Published: Tue, February 18, 2020
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Steelers' Mike Tomlin adamantly defends Mason Rudolph against Myles Garrett's claims

Steelers' Mike Tomlin adamantly defends Mason Rudolph against Myles Garrett's claims

Myles Garrett restated his claim in a recent interview with ESPN that Rudolph called him a racial slur in the leadup to their end-of-fame fight last season.

"It was presented as a he said-he said situation, even to this day", Tomlin said, according to ESPN's Brooke Pryor.

Tomlin expanded on why he felt the ESPN discussion surrounding the Garrett interview was unfair to Rudolph. "Garrett, after originally apologizing to Mason Rudolph, has made the ill-advised choice of publishing the belated and false allegation that Mr. Rudolph uttered a racial slur on the night in question". And to be quite honest with you, we were a little hacked off by what we saw this weekend.

That follows what Dorsey said in a prepared statement November 21 in which he said Garrett "was open and honest with us about the incident from the start".

Myles Garrett was officially reinstated by the National Football League last week after serving what ended up being a six-game suspension for hitting Steelers quarterback Mason Rudolph on the head with his own helmet. "I think [Rudolph's] reputation needs to be defended and defended aggressively". Not only in terms of Mason Rudolph's character but his professional pursuits.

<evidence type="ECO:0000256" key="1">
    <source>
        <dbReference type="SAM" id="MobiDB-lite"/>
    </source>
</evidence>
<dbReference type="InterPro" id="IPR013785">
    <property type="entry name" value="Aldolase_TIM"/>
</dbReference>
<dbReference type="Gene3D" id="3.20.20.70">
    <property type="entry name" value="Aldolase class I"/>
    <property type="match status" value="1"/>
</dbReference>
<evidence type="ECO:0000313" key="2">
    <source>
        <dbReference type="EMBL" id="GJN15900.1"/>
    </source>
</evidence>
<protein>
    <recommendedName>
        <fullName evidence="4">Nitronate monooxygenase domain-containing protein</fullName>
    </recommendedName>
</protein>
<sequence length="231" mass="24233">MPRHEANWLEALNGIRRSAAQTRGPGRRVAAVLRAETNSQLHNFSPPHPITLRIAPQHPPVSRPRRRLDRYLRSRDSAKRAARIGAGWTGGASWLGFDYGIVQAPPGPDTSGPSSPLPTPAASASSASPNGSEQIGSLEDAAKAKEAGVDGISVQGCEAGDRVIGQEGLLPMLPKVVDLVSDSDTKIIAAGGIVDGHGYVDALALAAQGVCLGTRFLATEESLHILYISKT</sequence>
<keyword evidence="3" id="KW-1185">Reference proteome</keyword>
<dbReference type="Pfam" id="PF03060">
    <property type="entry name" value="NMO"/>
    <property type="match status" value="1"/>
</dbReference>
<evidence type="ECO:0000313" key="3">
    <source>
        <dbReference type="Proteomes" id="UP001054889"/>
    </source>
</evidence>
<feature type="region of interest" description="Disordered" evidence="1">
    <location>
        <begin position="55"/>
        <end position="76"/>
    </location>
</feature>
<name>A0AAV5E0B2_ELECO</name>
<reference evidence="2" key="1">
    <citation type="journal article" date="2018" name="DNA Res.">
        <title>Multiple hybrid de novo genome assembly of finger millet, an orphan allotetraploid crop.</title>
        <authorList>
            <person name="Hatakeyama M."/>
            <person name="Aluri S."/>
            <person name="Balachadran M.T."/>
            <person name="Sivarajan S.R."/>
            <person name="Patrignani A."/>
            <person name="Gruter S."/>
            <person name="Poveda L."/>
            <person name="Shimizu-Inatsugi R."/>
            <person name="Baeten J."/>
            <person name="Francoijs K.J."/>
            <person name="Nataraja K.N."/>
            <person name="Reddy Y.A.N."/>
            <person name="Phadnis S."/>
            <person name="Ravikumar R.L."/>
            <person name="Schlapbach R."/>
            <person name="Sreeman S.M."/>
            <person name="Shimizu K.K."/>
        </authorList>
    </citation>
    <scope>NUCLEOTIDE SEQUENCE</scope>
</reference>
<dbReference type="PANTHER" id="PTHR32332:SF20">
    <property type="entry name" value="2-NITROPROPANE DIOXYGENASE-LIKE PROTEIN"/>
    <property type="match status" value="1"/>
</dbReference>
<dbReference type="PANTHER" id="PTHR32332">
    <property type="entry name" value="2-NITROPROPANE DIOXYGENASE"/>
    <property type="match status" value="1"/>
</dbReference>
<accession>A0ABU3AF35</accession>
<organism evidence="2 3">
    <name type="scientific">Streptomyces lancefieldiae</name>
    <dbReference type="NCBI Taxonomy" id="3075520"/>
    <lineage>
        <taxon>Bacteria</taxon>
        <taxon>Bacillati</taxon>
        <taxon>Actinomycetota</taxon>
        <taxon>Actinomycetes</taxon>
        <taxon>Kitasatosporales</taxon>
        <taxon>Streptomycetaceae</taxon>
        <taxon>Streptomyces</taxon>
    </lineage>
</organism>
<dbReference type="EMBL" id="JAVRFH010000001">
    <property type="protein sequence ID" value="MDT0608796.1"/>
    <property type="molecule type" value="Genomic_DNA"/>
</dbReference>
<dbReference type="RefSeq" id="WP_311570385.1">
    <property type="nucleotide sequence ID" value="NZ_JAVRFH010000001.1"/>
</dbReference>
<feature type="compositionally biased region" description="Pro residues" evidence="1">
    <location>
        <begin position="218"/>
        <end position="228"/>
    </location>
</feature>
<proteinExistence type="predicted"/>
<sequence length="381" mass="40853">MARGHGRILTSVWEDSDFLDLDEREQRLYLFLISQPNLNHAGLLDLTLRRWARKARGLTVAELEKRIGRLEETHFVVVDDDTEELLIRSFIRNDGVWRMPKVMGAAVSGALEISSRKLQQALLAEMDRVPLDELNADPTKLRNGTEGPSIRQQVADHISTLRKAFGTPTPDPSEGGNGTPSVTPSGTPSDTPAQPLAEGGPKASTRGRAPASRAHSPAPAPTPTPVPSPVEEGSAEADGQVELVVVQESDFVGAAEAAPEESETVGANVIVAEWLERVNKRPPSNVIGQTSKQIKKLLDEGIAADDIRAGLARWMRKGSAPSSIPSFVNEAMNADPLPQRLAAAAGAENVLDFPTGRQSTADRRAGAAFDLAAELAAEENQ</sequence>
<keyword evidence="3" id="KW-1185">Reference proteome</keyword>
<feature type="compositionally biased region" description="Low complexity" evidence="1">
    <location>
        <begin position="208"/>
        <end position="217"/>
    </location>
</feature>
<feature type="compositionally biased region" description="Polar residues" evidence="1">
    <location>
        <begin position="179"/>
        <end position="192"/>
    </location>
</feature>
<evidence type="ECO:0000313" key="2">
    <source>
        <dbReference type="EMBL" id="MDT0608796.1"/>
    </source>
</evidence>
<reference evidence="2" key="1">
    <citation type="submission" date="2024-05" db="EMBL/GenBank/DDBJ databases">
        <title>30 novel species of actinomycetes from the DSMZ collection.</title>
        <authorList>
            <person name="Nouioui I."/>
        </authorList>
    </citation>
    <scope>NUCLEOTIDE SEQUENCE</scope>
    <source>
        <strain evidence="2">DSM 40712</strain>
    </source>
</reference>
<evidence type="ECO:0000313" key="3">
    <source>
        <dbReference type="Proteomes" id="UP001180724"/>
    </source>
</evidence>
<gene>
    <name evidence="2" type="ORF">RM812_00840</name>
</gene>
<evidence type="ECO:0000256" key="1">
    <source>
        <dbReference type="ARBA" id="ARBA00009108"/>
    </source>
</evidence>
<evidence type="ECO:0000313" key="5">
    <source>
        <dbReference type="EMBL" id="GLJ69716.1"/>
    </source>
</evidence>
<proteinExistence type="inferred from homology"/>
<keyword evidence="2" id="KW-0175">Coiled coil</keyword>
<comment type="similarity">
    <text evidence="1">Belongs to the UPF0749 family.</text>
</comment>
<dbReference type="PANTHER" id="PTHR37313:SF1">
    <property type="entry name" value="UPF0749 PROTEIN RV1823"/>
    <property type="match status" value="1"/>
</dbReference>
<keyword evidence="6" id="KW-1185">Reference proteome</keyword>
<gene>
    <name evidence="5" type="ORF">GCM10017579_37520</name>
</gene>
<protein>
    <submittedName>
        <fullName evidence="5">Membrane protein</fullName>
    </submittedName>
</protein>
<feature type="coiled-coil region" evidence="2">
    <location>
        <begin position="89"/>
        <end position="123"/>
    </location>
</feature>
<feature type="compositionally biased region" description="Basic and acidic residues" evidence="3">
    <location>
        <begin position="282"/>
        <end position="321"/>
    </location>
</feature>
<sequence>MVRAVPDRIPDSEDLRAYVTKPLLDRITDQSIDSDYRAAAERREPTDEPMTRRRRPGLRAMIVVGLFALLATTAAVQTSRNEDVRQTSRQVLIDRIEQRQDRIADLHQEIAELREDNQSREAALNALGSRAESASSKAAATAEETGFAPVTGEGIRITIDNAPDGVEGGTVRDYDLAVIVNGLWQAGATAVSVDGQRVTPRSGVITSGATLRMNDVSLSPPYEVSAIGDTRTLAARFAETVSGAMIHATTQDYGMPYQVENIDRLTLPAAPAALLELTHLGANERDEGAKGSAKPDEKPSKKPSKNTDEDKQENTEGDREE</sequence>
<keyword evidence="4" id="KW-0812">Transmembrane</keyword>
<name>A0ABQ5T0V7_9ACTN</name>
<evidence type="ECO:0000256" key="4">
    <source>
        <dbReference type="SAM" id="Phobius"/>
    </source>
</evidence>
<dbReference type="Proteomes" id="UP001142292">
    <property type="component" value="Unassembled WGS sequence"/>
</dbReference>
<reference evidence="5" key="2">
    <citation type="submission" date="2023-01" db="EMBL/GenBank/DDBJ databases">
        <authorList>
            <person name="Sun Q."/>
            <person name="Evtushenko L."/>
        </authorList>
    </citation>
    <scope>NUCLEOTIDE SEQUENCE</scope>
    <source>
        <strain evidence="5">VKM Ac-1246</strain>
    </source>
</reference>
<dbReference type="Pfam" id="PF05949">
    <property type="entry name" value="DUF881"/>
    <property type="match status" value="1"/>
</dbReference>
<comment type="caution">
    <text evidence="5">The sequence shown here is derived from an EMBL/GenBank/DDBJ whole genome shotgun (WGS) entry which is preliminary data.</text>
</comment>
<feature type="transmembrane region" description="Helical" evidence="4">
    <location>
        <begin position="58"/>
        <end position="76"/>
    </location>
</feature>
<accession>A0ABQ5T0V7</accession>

Rudolph and the Steelers remained silent on Friday evening when the allegations first aired, but struck back Saturday morning, with vehement denials, pledges of support and the threat of a lawsuit. If Mason said what Myles claimed, it would have come out during the many interactions I had with those in the Browns organization.

Although Garrett insists Rudolph used the slur to provoke, the former No. 1 overall draft pick wants to put the incident behind him. Luckily for both parties, we have months before that will happen.

Rudolph initially engaged with Garrett on the ground, and then charged at him after Garrett forcibly removed Rudolph's helmet.

He noted that his appearance was not to attack Garrett, but to stand up for Rudolph.

"As we said at the time the allegation was made, we looked into the matter and found no such evidence", McCarthy said.

"Myself, personally, I was on the field immediately after the altercation and subsequently after the game". The spokesman added that linemen are mic'd up to amplify ambient sound but that the mics do not record and are shut off after the ball is snapped.

Asked how culpable Rudolph should be for his role in the brawl, Tomlin admitted he struggled with the thought.

"He got fined $50,000 for essentially getting beaten up", the coach said Monday. "I interacted with a lot of people in the Cleveland Browns organization - players and coaches". His reputation has been tarnished because of the allegations, none of which was founded.

Rudolph chose not to seek legal action against Garrett after the incident last fall, but the insinuation by his legal representatives that Garrett may "now exposed to legal liability" signals this situation may not be over for a long time to come.

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